For many runners, the marathon will be the longest distance they’ll ever race. Many won’t even venture this far. However, long time runners are now beginning to gravitate towards more extreme ultra events.
There are many ultramarathon distances raced throughout the world. One such distance - a nice round number and achievable for most - is the 100 km (approximately 62 miles). It’s not difficult to then extrapolate the training and pacing strategy required for the 100km to other ultramarathon distances.Many runners are afraid of ultras. A reason why many fear a distance like the 100 km goes something like this – “I know how much a marathon hurts, so a 100 km must hurt more than twice as much”. This is not true. In fact, an ultra can often be more comfortable than a marathon. The reason being is speed - we all seem to approach ultras more conservatively than we do marathons.
Training for a 100 km race does not involve much more running than does training for a marathon. There are two variations of training. Reduce the amount of speed work or fast running and increase the distance of your weekly run (or bi-weekly run, as is often the case when training for extra-long events).
It hardly needs mentioning that most people run 100 km more slowly than they do a marathon. Therefore, speed training is not as important for a 100 km race. However, don’t neglect it entirely. It always helps to have the capacity to run comfortably at a faster pace over distances that are shorter than your intended race. This applies to training for 100 km as well. Every second week try a session that involves, say, 4 x 1 mile at somewhere between your half marathon and marathon race pace. If you’re not really sure what pace that is, just go out and run a bit faster than you do during your normal training. As long as you’re not over training, this type of session should be one that you look forward to each week.
The other important session – and the most critical by far – is the long run. When training for a marathon, the accepted wisdom is to do a long run of 30 km, perhaps as much as 35 km, each week for several weeks prior to the race. For 100 km, there isn’t much that differs. The main difference is the length of the long run. As with the marathon, the long run need not be as long as the race distance itself.
Few runners attempt a 100 km training run. Something around 50-60 km is more normal, with perhaps 75 km as a maximum. And take your time with these runs. Make such training runs an epic adventure in themselves. Spend a weekend in the country, with a day-long run followed by a nice overnight getaway in a country pub or B&B.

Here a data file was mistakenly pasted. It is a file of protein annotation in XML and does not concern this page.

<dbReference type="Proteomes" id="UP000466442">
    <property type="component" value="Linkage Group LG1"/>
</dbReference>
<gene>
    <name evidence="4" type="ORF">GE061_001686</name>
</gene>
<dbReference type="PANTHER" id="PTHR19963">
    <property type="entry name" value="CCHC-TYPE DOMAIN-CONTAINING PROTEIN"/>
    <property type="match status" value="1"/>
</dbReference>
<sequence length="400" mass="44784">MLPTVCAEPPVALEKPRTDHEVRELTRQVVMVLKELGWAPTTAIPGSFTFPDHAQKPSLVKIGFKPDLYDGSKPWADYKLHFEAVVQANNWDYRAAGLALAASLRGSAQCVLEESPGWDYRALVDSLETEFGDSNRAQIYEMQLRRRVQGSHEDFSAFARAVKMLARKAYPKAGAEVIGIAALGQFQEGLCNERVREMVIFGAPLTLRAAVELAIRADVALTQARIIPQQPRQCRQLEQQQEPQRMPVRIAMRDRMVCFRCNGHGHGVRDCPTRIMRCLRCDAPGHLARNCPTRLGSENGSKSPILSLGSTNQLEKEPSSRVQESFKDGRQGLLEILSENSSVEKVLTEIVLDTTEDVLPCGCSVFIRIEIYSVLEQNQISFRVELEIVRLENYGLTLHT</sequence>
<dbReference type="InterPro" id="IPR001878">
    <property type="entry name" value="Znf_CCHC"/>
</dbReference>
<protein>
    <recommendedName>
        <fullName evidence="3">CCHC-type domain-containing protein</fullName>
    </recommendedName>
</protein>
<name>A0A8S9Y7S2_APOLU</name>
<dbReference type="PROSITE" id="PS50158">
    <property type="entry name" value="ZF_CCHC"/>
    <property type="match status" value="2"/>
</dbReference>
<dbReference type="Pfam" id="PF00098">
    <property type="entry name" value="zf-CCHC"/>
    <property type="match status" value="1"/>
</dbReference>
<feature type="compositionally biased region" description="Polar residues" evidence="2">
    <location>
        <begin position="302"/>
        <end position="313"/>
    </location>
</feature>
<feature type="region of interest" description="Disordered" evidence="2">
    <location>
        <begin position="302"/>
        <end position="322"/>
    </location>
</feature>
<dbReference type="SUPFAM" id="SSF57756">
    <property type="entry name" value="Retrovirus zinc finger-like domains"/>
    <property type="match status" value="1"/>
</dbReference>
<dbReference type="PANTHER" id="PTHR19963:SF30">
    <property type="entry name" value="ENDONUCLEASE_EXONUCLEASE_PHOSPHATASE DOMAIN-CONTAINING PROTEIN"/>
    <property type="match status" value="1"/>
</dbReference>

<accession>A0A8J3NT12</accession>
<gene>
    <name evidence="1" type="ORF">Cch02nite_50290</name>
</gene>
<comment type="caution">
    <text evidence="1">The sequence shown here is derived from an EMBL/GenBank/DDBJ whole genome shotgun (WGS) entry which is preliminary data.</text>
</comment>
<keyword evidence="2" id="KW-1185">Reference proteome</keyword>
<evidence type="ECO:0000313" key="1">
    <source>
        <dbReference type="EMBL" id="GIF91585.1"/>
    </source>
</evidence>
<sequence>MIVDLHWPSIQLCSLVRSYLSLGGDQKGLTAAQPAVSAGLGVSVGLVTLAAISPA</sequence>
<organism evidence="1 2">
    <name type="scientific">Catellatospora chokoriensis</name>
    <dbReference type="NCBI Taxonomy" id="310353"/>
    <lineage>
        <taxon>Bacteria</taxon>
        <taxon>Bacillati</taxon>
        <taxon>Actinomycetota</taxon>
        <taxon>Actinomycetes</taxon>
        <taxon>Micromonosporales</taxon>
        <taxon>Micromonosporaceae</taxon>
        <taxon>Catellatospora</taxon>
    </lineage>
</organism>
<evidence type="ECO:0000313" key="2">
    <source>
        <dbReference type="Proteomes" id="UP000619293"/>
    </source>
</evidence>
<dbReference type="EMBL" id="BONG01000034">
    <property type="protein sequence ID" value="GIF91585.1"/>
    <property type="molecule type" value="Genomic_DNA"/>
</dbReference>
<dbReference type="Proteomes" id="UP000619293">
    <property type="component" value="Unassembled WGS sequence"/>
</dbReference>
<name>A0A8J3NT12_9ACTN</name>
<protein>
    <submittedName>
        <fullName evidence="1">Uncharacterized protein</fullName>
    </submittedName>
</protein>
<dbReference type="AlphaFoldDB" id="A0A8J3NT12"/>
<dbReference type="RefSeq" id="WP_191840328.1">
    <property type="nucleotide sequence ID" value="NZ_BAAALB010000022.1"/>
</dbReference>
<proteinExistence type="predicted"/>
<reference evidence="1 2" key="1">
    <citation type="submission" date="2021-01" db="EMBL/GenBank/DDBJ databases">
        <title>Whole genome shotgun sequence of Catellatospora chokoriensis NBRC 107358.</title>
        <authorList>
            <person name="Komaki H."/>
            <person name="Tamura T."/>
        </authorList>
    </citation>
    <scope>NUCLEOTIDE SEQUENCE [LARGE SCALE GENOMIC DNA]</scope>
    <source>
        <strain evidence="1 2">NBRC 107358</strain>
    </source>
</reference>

Training for an ultra is an arduous undertaking. You should incorporate as much fun and adventure into the exercise as you can. It will motivate you to do these long runs, thereby preventing the mental burnout many experience when doing mega long runs through the streets they run every other day.
When it comes to race day, there is one critical rule – DO NOT start too fast. Make sure you feel very comfortable for the first few hours. If you know the pain of beginning a marathon too fast, you certainly won’t want to experience the same feeling in a 100 km race. If, however, you manage to pace yourself efficiently, you’ll be surprised at how comfortable the race will feel. It’s much better to start a little slower and gradually increase the pace. This is truer for a 100 km race than for a marathon. You’ll also l enjoy the event far more than you will if you start too quickly.
If challenging yourself with an event longer than a marathon is of interest, then a 100 km race is something you should consider. Neither the training, nor the event itself, should be any more arduous than that of a marathon. It’s all about managing the pace. If you get that wrong, all bets are off.
Tom Denniss is an Australian athlete, scientist, and entrepreneur. He has a PhD in Mathematics and Oceanography, has invented a technology to convert the energy in ocean waves into electricity, founded a company to commercialise that technology, has played professional rugby league, and was a finalist in the 2014 Australian of the Year Award. In 2013 he set a new world record for the Fastest Circumnavigation of the Earth on Foot. Tom lives in Sydney, Australia. A former professional musician, he has played to audiences in eight countries. He has written various articles for newspapers, magazines, and journals, as well as a book about his run around the world, titled The World At My Feet. You can read more of Tom's work here.
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